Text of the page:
Varying VREF from 1.0V up to 2.0V and monitoring change in the output voltage VOUT.
Voltage booster is a circuit that generates higher output voltage from a lower input voltage.
It works as follows. An inductor L1 is placed in series with Vdc and a switching transistor T1.
The bottom end of L1 feeds the output capacitor C1, and load resistor through rectifying diode D1.
The output voltage V, is higher than the DC input Vdc,as can be seen qualitatively thus: When Q1
is on for a time ton D1 is reverse biased and current ramps up linearly in L1 to a peak value
IP = (VDC * tON) / L1
This represents an amount of stored energy:
E = 0.5 L1 IP2
where E is in joules, L1, is in henries, and IP, is in amperes.
Varying VREF voltage on U1 PIN2. Measuring current profile in L1 with voltage drop across resistor R2. Increasing VREF reduces the time between current spikes in L1.
During the T1 on time, the output current is supplied entirely from C1, which is chosen large enough to supply the load current for the time tON, with the minimum specified droop. When T1 turns off, since the current in an inductor cannot change instantaneously, the current in L1 reverses in an attempt to maintain the current constant. Now the no-dot end of L1 is positive with respect to the dot end, and since the dot end is a t VDC, L1 delivers its stored energy to C1, and charges it up via D1 to a higher voltage (aboosted-up voltage) than VDC. The circuit shown does not have a feedback and output voltage is unregulated, but can be set to a specified value by setting VREF voltage. Note that this design is meant for 'static' output currents, not for variable current draw designs. This is not for precision electronics!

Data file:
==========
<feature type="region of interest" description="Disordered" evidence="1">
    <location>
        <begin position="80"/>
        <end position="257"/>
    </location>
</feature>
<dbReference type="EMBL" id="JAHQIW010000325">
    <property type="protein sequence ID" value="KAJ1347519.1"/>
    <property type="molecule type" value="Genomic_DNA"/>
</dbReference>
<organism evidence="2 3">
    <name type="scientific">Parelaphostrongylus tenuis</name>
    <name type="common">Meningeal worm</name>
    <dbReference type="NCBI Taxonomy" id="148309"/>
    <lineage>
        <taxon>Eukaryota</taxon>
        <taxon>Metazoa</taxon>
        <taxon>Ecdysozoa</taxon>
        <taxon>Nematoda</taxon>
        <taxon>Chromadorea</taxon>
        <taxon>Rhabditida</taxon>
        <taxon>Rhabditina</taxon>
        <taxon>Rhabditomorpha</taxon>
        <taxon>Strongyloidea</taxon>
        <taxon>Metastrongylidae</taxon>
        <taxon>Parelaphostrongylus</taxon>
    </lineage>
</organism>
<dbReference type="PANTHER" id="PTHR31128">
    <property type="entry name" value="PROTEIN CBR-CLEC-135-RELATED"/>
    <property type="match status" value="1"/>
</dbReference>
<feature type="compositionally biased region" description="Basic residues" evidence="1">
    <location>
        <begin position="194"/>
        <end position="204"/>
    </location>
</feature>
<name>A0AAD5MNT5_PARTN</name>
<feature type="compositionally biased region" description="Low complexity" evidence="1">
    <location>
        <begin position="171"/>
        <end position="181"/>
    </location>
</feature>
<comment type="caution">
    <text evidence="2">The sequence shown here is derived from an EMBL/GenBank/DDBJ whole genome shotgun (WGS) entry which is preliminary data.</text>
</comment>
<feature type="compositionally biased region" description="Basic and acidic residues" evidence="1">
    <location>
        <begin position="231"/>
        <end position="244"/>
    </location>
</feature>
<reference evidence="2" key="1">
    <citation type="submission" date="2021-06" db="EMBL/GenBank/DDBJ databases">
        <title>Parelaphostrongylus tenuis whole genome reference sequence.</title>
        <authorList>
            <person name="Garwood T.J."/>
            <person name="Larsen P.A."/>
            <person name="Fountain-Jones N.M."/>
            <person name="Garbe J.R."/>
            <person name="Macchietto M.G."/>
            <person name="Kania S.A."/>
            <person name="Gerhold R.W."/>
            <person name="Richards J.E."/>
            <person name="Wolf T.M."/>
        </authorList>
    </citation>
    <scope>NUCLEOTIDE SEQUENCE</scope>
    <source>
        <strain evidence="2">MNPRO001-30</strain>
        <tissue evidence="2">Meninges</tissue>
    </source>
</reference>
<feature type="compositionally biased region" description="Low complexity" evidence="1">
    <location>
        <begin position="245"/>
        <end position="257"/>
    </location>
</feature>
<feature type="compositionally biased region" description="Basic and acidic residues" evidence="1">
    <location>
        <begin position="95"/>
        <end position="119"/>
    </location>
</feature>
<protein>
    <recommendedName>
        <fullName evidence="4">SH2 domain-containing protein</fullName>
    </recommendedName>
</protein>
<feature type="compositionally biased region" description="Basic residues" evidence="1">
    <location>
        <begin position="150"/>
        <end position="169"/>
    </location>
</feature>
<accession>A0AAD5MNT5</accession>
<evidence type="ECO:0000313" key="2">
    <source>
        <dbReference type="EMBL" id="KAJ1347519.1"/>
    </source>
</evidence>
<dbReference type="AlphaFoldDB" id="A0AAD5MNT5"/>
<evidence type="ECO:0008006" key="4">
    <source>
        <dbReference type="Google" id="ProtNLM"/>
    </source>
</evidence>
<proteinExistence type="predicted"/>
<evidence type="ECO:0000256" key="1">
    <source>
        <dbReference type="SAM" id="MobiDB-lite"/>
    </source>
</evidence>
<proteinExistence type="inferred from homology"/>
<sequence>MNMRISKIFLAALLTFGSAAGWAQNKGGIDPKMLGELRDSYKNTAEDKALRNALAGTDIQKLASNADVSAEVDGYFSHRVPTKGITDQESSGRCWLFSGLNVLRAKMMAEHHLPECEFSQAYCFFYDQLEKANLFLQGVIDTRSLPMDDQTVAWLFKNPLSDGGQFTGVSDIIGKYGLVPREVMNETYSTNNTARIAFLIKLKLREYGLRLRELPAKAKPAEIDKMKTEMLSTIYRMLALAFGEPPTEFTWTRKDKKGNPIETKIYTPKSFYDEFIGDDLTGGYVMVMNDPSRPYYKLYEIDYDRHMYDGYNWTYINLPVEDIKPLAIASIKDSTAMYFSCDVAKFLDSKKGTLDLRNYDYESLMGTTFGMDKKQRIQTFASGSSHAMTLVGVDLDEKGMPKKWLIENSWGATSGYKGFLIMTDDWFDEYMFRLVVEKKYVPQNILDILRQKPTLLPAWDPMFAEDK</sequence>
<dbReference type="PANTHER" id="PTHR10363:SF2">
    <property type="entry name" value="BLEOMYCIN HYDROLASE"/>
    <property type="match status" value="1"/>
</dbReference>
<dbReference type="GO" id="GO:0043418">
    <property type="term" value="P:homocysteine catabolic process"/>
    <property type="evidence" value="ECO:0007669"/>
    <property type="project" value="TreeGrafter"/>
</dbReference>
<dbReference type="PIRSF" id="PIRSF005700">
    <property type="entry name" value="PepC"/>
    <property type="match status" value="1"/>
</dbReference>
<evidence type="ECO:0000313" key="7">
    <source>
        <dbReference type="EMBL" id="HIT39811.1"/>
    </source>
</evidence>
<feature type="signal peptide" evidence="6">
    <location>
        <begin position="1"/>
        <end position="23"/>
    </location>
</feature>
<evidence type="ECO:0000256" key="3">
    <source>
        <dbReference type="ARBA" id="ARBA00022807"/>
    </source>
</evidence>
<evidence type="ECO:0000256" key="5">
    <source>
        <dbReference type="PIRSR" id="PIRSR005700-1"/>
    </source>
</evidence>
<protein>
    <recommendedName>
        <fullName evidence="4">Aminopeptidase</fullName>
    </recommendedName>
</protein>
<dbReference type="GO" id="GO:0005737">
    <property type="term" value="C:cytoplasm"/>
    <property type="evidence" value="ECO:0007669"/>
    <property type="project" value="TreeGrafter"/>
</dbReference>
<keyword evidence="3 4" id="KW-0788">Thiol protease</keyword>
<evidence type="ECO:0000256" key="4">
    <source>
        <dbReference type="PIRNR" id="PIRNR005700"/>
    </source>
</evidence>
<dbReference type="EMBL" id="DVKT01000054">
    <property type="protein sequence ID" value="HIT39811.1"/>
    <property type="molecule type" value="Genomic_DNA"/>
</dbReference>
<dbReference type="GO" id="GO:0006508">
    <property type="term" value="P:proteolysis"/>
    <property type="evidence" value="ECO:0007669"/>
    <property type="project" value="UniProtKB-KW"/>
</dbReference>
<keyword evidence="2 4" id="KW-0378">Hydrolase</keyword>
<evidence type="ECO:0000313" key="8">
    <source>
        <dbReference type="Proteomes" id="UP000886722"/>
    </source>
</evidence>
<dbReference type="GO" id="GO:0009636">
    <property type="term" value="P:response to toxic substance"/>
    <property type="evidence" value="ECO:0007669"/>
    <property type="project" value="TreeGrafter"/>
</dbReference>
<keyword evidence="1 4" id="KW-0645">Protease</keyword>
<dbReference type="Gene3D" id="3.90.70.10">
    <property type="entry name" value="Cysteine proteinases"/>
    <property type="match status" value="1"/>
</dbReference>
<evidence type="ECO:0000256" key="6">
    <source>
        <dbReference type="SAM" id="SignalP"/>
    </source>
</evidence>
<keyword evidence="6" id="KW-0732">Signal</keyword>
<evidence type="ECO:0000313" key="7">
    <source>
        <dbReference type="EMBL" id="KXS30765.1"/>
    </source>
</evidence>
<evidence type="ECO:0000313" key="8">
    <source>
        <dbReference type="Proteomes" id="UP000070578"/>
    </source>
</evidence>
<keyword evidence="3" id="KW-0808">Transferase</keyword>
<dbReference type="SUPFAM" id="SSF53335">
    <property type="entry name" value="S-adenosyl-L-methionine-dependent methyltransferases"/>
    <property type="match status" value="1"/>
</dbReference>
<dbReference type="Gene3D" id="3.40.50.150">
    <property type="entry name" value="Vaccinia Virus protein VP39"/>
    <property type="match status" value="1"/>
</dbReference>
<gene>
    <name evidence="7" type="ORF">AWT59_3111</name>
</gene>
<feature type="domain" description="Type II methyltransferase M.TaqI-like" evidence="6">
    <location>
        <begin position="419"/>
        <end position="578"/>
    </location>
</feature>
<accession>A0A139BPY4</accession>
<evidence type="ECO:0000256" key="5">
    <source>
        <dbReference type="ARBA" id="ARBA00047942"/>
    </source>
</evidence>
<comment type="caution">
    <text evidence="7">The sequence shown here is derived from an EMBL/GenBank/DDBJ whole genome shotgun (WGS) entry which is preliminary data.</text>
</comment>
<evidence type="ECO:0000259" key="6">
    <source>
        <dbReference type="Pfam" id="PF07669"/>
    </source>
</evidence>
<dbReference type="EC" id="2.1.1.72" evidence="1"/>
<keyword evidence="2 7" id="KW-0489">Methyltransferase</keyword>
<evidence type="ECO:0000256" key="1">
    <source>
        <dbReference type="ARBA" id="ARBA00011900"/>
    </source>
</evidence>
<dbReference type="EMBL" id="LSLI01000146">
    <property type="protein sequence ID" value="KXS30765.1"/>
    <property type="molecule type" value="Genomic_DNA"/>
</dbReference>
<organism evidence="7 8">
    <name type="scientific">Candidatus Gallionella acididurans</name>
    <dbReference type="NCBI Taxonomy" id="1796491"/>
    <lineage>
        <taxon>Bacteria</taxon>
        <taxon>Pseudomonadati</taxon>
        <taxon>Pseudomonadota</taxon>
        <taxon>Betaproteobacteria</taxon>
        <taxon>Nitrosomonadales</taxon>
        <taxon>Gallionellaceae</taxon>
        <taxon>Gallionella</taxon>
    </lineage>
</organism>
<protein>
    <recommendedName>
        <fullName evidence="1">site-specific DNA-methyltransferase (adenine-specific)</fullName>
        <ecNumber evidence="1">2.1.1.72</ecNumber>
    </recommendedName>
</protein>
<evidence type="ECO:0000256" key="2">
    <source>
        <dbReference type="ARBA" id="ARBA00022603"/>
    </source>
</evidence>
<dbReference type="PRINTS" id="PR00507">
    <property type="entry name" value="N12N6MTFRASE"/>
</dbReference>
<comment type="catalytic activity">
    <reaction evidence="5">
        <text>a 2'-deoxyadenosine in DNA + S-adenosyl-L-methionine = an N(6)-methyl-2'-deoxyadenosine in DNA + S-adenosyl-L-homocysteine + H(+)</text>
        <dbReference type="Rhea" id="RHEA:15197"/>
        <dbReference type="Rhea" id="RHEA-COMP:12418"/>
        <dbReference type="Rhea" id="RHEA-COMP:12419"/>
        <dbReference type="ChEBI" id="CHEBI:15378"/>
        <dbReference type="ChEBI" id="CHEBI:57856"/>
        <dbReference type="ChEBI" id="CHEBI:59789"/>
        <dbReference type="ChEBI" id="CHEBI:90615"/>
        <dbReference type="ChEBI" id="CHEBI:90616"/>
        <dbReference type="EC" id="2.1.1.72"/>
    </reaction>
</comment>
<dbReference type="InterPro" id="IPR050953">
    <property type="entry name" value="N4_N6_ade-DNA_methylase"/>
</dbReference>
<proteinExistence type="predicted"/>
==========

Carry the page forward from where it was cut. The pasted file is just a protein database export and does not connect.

If the current through D1 has fallen to zero before the next T1 turnon, all the energy stored in L1
during the last T1 on time has been delivered to the output load and the circuit is said to be operating
in the "discontinuous" mode.
An amount of energy E delivered to a load in a time T represents power.
With E in joules and T in seconds, P is in watts.
PL = 0.5 L IP2 / T
PDC = VDC (IP / 2) (TOFF / T)
The total power delivered to the load is then:
Pt = PL + PDC = 0.5 L IP2 / T + VDC (IP / 2) (TOFF / T)
IP = (VDC TON) / L1
Pt = (VDC2 TON) / (2 T L1) (TON + TOFF) = (VDC2 TON) / (2 T L1) (kT) = VO2 / R
The output voltage is:
VO = VDC √( ( k R TON ) / (2 L1 ))